red bar graphic NEVADA

Division of Envtl. Protection

Proposed Regulations

red bar graphic NEW JERSEY

Dept. of Envtl. Protection

Draft Watershed Management Rules

Current DEP Bulletin (Permit Applications; Proposed Regulations)

red bar graphic NEW MEXICO

Water Quality Control Commission

Proposed Regulations-Liquid Waste Disposal

Proposed TMDLs

red bar graphic NEW YORK

Dept. of Envtl. Conservation

Pesticide Reporting Law Workshops

Environmental Notice Bulletin (Permit Applications)

Permit Applications

red bar graphic  NORTH CAROLINA

Environmental Management Commission

Proposed Regulations-Groundwater Quality

Dept. of Envt. and Natural Resources

Division of Air Quality Penalty Assessments

DENR Enforcement Data

Water Quality-Basinwide Assessment Reports

red bar graphic OHIO

Envtl. Protection Agency

OPEA Actions, Notices by County

Public Meetings

Pending Air Permits

red bar graphic OKLAHOMA

Dept. of Envtl. Quality

Draft Source Water Assessment and Protection Program Document

red bar graphic OREGON

Dept. of Envtl. Quality

Water Quality Permit Applications

Proposed Regulations

Public Notices-Cleanup Remedies

Public Notices-Remedial Actions

red bar graphic PENNSYLVANIA

Dept. of Envtl. Protection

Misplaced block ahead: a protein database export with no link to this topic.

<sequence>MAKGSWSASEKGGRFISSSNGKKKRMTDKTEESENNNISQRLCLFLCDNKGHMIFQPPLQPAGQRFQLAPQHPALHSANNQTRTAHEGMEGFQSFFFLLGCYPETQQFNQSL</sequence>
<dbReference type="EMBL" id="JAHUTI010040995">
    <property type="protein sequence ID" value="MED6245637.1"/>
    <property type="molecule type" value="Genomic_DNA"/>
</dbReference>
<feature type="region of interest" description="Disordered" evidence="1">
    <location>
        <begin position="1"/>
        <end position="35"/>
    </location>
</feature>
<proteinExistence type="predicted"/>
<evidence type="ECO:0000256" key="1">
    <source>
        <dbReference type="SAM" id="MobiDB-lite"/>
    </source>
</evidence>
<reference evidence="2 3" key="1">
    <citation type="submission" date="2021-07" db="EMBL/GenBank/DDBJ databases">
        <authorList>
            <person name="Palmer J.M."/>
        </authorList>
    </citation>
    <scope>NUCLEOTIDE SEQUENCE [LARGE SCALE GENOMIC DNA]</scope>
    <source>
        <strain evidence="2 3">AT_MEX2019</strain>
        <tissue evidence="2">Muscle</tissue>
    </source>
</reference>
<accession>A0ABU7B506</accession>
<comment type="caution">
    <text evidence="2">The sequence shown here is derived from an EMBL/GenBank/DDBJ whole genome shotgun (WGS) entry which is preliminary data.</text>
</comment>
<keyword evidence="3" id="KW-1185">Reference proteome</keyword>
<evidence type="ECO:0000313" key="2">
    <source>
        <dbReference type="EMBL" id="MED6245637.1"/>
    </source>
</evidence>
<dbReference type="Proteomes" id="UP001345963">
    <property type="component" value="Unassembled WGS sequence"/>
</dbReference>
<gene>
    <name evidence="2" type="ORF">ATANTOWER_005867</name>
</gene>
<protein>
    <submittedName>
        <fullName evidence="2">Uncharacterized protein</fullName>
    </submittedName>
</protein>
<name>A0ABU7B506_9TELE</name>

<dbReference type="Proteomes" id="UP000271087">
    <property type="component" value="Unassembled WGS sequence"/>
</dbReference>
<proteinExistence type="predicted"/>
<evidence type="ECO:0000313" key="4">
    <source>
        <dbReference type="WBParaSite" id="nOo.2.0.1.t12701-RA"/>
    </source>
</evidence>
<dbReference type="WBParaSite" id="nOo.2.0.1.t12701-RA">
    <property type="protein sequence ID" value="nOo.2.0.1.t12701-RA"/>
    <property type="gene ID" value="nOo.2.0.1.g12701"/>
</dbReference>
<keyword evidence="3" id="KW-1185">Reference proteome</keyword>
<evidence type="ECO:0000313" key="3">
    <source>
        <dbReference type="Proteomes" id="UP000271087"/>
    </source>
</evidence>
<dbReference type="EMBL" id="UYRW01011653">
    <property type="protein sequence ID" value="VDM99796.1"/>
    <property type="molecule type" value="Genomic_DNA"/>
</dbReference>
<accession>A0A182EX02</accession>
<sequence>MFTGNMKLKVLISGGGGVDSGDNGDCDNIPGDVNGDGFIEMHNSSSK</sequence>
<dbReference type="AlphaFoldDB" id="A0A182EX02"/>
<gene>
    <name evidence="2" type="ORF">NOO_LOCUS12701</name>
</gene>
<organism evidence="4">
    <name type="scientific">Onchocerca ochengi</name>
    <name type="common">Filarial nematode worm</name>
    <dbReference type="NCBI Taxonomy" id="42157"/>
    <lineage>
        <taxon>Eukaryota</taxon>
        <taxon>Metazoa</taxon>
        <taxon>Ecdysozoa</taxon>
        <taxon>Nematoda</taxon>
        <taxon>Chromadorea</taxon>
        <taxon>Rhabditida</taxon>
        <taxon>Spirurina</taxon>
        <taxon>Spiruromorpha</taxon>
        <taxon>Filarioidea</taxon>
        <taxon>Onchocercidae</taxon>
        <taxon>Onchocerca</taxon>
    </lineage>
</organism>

Final Regulations-Interstate Ozone Transport

Final General NPDES Permit-CAFO Operations

Final Regulations-Air

NPDES Permit Applications

Water Quality Standard Review

General Permit Extension-Stormwater

Draft Technical Guidance Documents

red bar graphic SOUTH CAROLINA

Dept. of Health and Envtl. Control

Permit Application Notices

red bar graphic  TENNESSEE

Dept. of Environment and Conservation

Proposed TMDL

Permit Applications

Grant Availability-Recycling Marketing

red bar graphic  TEXAS

Natural Resource Conservation Commission

Stormwater Program-Delegation

TNRCC, Airlines Agreement

Proposed Regulations

Permit Hearings

Public Hearings Proposed Rules

Sunset Advisory Commission

red bar graphic  UTAH

Dept. of Envtl. Quality

Permit Applications

red bar graphic VERMONT

Dept. of Envtl. Conservation

Permit Applications

red bar graphic VIRGINIA

Dept. of Envtl. Quality

Proposed Regulations-Solid Waste Management

  • Proposed regulations for solid waste management planning. Public hearings scheduled for Nov. 6 (Williamsburg), 12 (Roanoke) and 14 (Woodbridge). See http://www.deq.state.va.us

Proposed Regulations-Dispute Resolution

Proposed Regulations-Water Quality

Proposed Regulations-TMDLs

Proposed Regulations-VPDES General Permits

Proposed Regulations-Air Quality

RCRA Program Authorization

Public Meeting Notices

red bar graphic  WASHINGTON

Dept. of Ecology

Adopted Regulations

Proposed Regulations

red bar graphic WEST VIRGINIA

Dept. of Envtl. Protection

Public Notice Bulletin (Permit Applications, Proposed Regulations)

red bar graphic WISCONSIN